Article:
Characterization of ESBLs.

Analytical isoelectric focusing (IEF) of crude extracts of the 70 putative ESBL producers and detection of β-lactamase bands by nitrocefin were carried out as described previously (18). The activity against cefotaxime, ceftazidime, cefepime, and aztreonam of the β-lactamase bands separated by IEF was assayed by a substrate overlaying procedure as reported previously (18), using a final substrate concentration of 1 μg/ml in the medium overlay and Escherichia coli ATCC 25922 as an indicator strain. Substrate hydrolysis was indicated by the occurrence of bacterial growth above the enzyme bands. IEF detected two β-lactamases of pIs 5.2 and 5.6, respectively, in 52 isolates (in 7 of them the pI 5.2 enzyme appeared to be consistently less abundant than in the other 45) and a single β-lactamase of pI 5.9 in the remaining 18 isolates. In the bioassay, the pI 5.2 and 5.9 enzymes were active on cefotaxime, ceftazidime, cefepime, and aztreonam, while the pI 5.6 enzyme did not show activity with any of the above compounds.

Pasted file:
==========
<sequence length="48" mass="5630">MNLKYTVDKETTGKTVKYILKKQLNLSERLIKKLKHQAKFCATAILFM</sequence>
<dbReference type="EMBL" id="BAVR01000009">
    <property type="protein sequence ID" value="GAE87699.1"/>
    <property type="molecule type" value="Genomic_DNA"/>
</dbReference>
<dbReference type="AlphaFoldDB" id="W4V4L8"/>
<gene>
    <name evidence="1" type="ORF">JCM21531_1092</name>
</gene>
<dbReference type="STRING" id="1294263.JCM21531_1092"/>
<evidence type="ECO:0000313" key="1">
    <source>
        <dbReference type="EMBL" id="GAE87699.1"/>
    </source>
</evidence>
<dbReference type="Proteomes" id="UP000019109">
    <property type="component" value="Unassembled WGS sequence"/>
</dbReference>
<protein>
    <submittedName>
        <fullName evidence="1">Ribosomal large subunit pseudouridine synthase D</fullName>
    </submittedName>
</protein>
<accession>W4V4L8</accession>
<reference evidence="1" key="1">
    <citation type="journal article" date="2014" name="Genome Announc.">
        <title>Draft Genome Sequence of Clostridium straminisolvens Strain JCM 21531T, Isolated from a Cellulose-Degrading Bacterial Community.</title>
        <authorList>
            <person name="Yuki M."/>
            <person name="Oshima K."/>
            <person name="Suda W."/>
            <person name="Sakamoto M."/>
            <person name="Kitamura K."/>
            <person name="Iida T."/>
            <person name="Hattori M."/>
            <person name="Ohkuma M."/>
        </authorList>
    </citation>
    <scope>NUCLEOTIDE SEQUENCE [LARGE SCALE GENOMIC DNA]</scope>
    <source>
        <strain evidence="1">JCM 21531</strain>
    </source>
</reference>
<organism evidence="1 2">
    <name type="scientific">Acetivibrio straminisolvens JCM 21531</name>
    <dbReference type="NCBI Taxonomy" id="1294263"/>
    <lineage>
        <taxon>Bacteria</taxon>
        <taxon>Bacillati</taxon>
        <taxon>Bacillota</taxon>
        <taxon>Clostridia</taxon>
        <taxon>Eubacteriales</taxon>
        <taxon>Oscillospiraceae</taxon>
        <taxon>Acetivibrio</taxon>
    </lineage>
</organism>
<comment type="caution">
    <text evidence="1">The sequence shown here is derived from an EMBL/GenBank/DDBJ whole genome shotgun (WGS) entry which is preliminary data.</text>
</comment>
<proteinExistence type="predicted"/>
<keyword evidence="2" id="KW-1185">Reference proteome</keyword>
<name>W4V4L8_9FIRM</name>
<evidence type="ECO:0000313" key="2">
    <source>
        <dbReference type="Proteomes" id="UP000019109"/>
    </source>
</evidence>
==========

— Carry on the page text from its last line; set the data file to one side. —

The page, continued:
In the 70 ESBL producers the presence of β-lactamase genes was investigated by colony blot hybridization (26). The probes were PCR-generated amplicons containing the entire blaTEM-1 (27) or blaPER-1 (16) coding sequence, labeled with 32P using a commercial kit (Rediprime II; Amersham Pharmacia). Results of these experiments showed that all 70 isolates were recognized by the blaTEM probe, while 52 (corresponding to those producing a pI 5.2 enzyme) were also recognized by the blaPER probe (Table (Table1).1).

Results of analytical IEF and of molecular characterization of β-lactamase determinants carried by 70 putative ESBL producersd